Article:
And now have gone through the election of a xenophobic, sexist, racist president elect.  Am I so far I am off in my ideas,  that I consider him to be totally opposite of my views.  Half of the population of the United States felt he will be good for us.  Now he is trying to destroy our health care insurance which was unavailable before the so called Obama care, wants to pull us out of Paris climate treating, open the environment for total degradation, cut education to unsustainable levels.  Where is the good?  What am I missing?????  But as noted half the population feels he is for the best.  I am trying to understand.  He says he is going to get jobs back but unemployment is at 4.9% considered full employment.  Stock market is at record levels.

Perhaps it is education: as “they ” say it was less than college educated people which voted him in.  I guess decreasing education is working for him.

Again I am trying to be positive about this, but as someone noted, “It’s OK to freak out, grieve, and vent for a while. Then we can get back to work, as always, for the good..  Just because 1/2 the population voted him in does not mean his ideas are right.  One still has to argue for the right.

Apparently this is the first time since the period of 1921 to 1929 that Republicans have totally controlled the presidency, both house the legislature, and the supreme court.  (The triad creating balance of powers preventing  the oppression of the majority over the minority and vice versa)  Hmm, there was an event in 1929 called the Great Depression, which took many years to recover and even today people recall it as a very dark time in our recent history.  I guess I say, “well the republicans have the power now, let’s see if their ideas work.”  I am skeptical.

A friend who is a Trump supporter says give it a year.  He listed some ideas to watch and I agree.  He said “Muslims will be welcome in the U. S., African Americans will have access to more education and be involved in less violence. Women will still be allowed to choose abortion and have free access to birth control. Immigrants will still be allowed to legally enter into the country, and  the homeless and unemployed citizens of America will have more access to jobs that have been taken away from them.”   Seems quite a stretch from todays attitudes and in a years time, but I have no choice but to hope.   I believe he sincerely believes Trump will make this happen.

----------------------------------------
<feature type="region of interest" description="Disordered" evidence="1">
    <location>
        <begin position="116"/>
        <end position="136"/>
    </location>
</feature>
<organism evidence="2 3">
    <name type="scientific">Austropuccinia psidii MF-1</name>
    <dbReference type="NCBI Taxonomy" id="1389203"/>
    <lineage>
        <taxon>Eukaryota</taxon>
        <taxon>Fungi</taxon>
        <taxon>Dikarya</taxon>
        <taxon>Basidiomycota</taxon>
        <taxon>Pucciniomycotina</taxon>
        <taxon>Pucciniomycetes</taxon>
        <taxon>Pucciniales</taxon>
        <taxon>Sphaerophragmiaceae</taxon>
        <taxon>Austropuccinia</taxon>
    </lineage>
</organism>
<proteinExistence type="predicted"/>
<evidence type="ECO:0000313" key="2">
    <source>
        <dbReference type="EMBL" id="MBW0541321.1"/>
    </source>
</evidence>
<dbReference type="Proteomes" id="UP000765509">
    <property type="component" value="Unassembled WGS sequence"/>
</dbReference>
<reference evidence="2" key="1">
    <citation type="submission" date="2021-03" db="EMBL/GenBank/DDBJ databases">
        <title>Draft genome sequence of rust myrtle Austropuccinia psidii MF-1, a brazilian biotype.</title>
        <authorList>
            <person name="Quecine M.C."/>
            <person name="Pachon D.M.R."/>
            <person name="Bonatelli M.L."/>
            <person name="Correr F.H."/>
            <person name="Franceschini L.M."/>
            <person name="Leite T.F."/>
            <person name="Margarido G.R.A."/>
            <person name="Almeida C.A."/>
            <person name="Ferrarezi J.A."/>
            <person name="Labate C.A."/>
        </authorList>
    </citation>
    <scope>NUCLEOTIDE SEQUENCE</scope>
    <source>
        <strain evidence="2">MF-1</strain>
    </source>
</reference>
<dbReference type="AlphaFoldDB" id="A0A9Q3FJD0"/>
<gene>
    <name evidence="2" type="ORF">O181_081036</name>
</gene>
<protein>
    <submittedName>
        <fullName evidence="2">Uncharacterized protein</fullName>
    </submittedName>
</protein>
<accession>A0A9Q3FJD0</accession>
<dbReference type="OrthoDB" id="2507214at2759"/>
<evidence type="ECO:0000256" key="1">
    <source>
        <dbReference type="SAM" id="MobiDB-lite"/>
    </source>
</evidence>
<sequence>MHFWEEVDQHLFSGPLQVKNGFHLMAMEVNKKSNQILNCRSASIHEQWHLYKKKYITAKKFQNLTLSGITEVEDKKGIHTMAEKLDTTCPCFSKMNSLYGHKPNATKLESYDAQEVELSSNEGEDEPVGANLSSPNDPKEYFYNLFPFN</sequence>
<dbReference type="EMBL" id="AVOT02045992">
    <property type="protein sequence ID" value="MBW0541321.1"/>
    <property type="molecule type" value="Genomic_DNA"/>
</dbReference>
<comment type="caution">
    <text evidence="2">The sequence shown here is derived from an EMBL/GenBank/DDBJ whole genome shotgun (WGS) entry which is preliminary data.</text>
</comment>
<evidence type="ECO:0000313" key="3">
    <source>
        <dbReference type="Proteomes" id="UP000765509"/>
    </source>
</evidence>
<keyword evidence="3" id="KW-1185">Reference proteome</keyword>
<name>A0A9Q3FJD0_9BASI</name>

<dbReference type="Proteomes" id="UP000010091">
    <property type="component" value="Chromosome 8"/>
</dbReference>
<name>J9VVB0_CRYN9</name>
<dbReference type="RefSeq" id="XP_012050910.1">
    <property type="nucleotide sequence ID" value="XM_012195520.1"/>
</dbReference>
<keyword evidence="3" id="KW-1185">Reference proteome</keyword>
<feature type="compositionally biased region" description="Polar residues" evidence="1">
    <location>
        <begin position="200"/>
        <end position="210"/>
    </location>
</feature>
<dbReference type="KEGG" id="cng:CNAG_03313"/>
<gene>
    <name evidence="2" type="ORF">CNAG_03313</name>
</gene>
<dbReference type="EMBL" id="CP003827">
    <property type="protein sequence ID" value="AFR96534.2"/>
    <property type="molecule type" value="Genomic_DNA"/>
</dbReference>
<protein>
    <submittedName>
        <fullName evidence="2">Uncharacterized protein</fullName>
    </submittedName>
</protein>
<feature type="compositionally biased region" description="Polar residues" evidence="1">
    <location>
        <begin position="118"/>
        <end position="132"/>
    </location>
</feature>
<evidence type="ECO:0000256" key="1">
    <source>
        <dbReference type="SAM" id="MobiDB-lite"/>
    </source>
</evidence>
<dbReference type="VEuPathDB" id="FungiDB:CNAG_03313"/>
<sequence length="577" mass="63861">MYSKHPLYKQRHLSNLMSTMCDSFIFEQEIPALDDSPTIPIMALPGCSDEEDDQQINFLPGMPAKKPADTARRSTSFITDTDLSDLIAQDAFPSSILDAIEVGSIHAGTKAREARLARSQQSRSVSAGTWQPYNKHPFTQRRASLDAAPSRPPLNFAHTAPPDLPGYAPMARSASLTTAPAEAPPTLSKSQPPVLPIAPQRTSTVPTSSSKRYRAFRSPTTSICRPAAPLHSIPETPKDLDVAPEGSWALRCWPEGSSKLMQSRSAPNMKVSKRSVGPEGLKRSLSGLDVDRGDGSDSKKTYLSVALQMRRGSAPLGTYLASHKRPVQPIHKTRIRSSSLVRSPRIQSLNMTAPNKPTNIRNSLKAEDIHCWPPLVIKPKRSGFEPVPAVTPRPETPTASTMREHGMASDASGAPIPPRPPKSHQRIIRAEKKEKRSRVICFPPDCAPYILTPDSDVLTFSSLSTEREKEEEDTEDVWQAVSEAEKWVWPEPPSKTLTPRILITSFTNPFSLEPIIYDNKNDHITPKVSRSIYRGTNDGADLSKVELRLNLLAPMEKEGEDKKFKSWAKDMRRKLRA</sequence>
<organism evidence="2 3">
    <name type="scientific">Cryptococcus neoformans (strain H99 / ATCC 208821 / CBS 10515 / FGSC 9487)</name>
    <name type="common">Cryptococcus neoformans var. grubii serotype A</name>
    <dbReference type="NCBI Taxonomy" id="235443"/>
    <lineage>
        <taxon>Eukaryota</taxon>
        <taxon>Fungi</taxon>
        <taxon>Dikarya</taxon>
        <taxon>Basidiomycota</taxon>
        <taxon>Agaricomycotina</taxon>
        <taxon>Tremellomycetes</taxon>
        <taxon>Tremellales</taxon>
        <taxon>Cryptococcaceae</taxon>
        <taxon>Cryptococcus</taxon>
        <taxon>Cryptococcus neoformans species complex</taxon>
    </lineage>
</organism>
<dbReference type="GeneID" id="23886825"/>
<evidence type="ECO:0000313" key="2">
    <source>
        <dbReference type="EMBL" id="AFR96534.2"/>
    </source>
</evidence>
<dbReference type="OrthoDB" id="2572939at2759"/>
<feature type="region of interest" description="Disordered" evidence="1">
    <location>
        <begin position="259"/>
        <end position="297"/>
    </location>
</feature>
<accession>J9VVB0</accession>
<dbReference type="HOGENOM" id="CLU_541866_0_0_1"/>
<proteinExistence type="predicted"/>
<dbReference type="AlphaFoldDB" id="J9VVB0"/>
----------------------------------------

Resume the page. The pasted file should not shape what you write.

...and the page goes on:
And getting ready for the next trip.  Exciting as heading south again.  Back to Ushuaia in South America and on to Antarctica.  Exciting.  As per usual as I have noted before one should be ready for departure anywhere on 5 minutes notice, but seems there is a lot to do.  Maps, what gear, money, cameras,
Now in Los Angeles again. Layover enroute south. Couple days here 

 

 

 

 

 

 

 

 

 

 

 

The End (or just the beginning)

To paraphrase Joseph Campbell, sometimes we must be willing to get rid of the trip we’ve planned so as to have the trip that is waiting for us.  

And so as you may have detected I was quite disappointed in leaving the trip. I was depressed at my body failing, depressed at my thoughts. I was making up excuses blaming lots of things, feeling I had been abandoned not only by me but others, of which none was true and I knew it, but being human was trying to place blame anywhere but me. The above quote came from a dear friend who wrote me and it made me realize we do not always know our path, but it is our path and the choices we make determine future paths. Not much reason to get upset over the natural flow of things. 

Anyway I had a good time while the group was gone, and I was alone, and as noted usually I like being alone, but this time I was not prepared for it. 

Jeanne had wanted me to come home as obviously the trip was over for me. But I felt I had come all this way there was something here. When Rien came in after injuring his shoulder he left soon as he wanted to get his shoulder checked at home in the Netherlands. He had good reason to get home.  I felt good having once descended I was fine. 

J. R. & Rien (their biking trip is done)